Review: The Tempest (RSC)

A fresh wind is blowing through the RSC in the form of the latest production of The Tempest.

Not only does it feature Alex Kingston as the first female Prospero in the company’s history of staging the play, it also marks the company’s first production in its Power Shifts season, focusing on the theme of a world in climate crisis.

The play’s green credentials extend to the set itself with the use of recycled materials, props and costumes from previous productions. Plastic bottles, bags and fishing nets strewn strewn across the stage, are also used as props in what many see as a triumph by set designer Tom Piper.

The Tempest, RSC

Introducing a climate change agenda to Shakespeare’s famous storm was always going to be a bold move – and from what I’ve read, opinions are divided on how well this translates. But one could argue it does succeed in keeping the Bard’s work current.

On an island full of noises, a mother and daughter strike a truce with nature to survive. Then one day, their long-lost enemies sail into view on the horizon. Against the power of a furious sea, the reunited foes are forced to confront their pasts and themselves.

It marks a welcome return for Kingston, who made her name at the RSC 30 years ago and who is simply spellbinding in the lead role of the wizard Duke. The role is cleverly reframed for a woman – although, who confusingly, still retains her Duke of Milan title.

The Tempest, RSC

She is more than ably supported by a stellar cast including Jessica Rhodes as innocent Miranda, Heledd Gwynn (Hedda) as the fairy spirit Ariel; Joseph Payne as Antigone and Tommy Sim’aan whose Caliban displays perhaps more light and shade than we’re used to. Simon Startin and Cath Whitefield provide most of the jocular moments as the drunken Stephano and Trinculo.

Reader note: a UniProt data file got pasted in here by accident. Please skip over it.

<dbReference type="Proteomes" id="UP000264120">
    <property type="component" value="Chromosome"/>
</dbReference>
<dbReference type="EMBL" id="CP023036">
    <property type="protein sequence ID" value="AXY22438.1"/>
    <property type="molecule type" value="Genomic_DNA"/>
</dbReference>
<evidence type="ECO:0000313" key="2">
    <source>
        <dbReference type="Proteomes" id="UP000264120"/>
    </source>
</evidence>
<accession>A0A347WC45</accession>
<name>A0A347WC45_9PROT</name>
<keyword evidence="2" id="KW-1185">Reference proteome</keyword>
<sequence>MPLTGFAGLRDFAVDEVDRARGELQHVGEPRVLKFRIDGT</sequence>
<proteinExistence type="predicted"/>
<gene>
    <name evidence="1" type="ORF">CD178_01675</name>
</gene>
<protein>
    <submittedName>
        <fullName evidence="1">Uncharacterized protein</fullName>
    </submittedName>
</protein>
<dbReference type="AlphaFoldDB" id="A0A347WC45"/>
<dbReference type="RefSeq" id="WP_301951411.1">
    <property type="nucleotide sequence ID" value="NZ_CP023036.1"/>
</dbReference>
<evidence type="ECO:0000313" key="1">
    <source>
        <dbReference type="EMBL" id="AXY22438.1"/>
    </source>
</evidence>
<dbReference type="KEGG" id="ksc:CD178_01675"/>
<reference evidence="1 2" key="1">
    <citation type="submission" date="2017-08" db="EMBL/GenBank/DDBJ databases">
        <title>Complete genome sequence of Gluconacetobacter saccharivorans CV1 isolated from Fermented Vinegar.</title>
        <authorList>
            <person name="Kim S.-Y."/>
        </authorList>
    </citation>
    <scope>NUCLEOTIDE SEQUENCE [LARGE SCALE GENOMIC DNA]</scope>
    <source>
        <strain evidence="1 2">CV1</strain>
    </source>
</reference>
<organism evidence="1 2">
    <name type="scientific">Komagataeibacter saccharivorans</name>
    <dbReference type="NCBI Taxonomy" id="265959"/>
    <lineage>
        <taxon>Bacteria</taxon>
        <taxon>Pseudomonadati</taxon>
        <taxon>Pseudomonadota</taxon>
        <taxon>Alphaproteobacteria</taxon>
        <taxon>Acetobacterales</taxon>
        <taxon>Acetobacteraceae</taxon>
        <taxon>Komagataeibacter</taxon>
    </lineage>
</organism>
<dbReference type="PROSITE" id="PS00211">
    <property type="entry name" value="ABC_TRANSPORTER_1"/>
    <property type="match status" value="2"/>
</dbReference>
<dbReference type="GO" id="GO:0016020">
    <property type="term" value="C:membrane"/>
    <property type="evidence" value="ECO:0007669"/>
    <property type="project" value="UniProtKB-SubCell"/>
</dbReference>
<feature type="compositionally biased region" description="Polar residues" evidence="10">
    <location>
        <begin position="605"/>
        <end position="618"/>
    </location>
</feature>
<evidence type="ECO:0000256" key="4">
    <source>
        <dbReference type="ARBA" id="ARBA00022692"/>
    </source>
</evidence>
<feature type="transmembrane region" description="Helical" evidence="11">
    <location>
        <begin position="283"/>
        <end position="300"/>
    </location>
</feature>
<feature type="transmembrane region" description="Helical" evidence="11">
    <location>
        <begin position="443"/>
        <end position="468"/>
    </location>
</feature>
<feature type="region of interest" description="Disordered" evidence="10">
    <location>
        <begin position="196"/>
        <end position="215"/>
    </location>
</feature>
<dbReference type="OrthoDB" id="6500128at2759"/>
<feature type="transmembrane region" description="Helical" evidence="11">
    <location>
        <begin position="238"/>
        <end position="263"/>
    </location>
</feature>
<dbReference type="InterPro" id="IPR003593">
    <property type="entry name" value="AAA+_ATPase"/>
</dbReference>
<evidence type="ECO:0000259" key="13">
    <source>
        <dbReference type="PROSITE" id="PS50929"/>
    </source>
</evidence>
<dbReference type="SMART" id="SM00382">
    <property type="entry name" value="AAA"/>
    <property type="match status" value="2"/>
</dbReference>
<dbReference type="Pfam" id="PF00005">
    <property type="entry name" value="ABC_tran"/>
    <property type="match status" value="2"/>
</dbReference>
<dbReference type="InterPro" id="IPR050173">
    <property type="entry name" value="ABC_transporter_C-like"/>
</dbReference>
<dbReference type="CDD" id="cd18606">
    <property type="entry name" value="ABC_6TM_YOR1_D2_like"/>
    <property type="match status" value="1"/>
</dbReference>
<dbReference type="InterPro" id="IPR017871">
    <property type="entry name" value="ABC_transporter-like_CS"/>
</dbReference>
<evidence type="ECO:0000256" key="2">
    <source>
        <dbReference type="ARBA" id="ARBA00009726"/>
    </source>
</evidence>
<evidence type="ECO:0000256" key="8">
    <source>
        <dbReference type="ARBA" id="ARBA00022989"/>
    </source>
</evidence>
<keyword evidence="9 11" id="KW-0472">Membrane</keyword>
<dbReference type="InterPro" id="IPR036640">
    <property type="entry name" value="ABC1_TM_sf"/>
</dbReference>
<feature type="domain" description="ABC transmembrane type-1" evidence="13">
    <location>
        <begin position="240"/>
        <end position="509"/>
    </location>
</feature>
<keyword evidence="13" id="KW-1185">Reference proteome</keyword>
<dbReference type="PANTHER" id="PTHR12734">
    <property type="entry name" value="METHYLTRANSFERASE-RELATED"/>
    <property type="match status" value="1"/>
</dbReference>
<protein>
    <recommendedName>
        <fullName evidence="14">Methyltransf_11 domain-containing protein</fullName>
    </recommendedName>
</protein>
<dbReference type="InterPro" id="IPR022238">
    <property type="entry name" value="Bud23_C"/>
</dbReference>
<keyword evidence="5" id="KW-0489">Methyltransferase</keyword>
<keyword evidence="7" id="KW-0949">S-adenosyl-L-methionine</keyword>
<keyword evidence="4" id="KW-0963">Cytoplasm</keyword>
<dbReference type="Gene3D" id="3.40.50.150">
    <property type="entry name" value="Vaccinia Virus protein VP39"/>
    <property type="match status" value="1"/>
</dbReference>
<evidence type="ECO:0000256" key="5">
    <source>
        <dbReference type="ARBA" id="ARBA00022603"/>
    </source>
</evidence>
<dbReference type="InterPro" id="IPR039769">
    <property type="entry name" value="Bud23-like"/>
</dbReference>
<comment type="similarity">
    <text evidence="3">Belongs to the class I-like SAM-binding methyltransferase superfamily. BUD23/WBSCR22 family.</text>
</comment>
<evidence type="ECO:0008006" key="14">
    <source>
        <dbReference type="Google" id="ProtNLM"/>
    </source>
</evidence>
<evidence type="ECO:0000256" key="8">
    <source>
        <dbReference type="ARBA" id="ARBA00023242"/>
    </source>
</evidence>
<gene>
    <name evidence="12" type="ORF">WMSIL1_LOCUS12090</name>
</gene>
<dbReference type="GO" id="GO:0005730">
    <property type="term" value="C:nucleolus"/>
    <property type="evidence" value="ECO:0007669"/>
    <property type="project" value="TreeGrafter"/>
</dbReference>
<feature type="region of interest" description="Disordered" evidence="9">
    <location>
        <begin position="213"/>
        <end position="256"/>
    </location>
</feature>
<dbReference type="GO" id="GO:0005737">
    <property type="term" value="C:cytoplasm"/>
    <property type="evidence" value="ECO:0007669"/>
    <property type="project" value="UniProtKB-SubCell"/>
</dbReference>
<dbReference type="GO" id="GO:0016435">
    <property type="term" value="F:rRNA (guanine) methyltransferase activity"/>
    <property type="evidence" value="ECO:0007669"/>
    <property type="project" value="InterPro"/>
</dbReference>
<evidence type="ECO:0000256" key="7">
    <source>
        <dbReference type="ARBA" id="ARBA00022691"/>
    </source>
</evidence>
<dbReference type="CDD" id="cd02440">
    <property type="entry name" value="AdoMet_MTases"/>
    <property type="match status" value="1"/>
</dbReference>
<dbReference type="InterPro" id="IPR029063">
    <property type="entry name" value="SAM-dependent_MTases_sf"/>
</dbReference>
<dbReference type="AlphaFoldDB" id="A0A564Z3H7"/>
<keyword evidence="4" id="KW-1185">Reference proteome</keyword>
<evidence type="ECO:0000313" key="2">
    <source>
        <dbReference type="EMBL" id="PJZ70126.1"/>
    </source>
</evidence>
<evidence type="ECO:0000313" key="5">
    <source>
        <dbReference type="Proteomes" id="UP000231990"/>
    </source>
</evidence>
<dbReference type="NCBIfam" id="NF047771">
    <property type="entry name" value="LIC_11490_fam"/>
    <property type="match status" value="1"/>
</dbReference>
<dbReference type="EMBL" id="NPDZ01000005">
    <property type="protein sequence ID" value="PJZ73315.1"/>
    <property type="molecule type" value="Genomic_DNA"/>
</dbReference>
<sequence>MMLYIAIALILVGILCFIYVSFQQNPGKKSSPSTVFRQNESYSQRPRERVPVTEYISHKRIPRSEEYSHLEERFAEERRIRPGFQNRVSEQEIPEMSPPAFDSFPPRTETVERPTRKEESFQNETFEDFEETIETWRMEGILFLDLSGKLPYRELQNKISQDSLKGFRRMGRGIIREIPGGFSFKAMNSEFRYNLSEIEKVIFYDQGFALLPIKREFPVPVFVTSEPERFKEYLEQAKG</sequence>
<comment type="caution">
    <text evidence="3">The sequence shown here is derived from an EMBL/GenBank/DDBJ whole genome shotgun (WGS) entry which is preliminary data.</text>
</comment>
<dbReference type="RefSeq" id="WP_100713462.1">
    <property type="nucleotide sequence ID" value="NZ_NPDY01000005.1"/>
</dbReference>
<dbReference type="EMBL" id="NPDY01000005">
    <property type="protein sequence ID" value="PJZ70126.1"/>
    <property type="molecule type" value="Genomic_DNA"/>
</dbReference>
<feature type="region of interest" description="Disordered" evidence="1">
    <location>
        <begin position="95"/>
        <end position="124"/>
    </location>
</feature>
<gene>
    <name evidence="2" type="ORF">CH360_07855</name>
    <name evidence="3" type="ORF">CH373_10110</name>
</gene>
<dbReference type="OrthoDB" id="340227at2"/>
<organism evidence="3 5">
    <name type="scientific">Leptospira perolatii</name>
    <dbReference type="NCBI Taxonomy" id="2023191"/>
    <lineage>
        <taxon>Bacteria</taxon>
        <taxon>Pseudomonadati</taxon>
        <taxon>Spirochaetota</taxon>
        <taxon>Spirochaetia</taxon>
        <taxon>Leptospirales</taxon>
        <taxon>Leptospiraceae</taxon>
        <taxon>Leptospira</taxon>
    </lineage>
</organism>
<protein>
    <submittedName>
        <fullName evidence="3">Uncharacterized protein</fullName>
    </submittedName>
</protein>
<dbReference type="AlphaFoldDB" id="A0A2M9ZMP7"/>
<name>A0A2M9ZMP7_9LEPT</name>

From the lighting to the sound and staging (it is spectacularly framed by a collapsed proscenium arch), the production is artistically on point and thoroughly engaging.

The Tempest, RSC

The Tempest asks us to examine the delicate balance in our personal relationships as well as with the fragile ecosystems around us. What damage do we do to each other – and to the natural world? In the end, young love brings hope for a better life: perhaps healing ourselves and mending the planet are one and the same thing.

Director Elizabeth Freestone’s pertinent and modern production continues to offer plenty for the Shakespeare purist – but its Kingston’s Prospero which truly puts the wind in its sails.

The Tempest plays at the Royal Shakespeare Theatre in Stratford until March 4th. Call 01789-331111) or visit here to book tickets.

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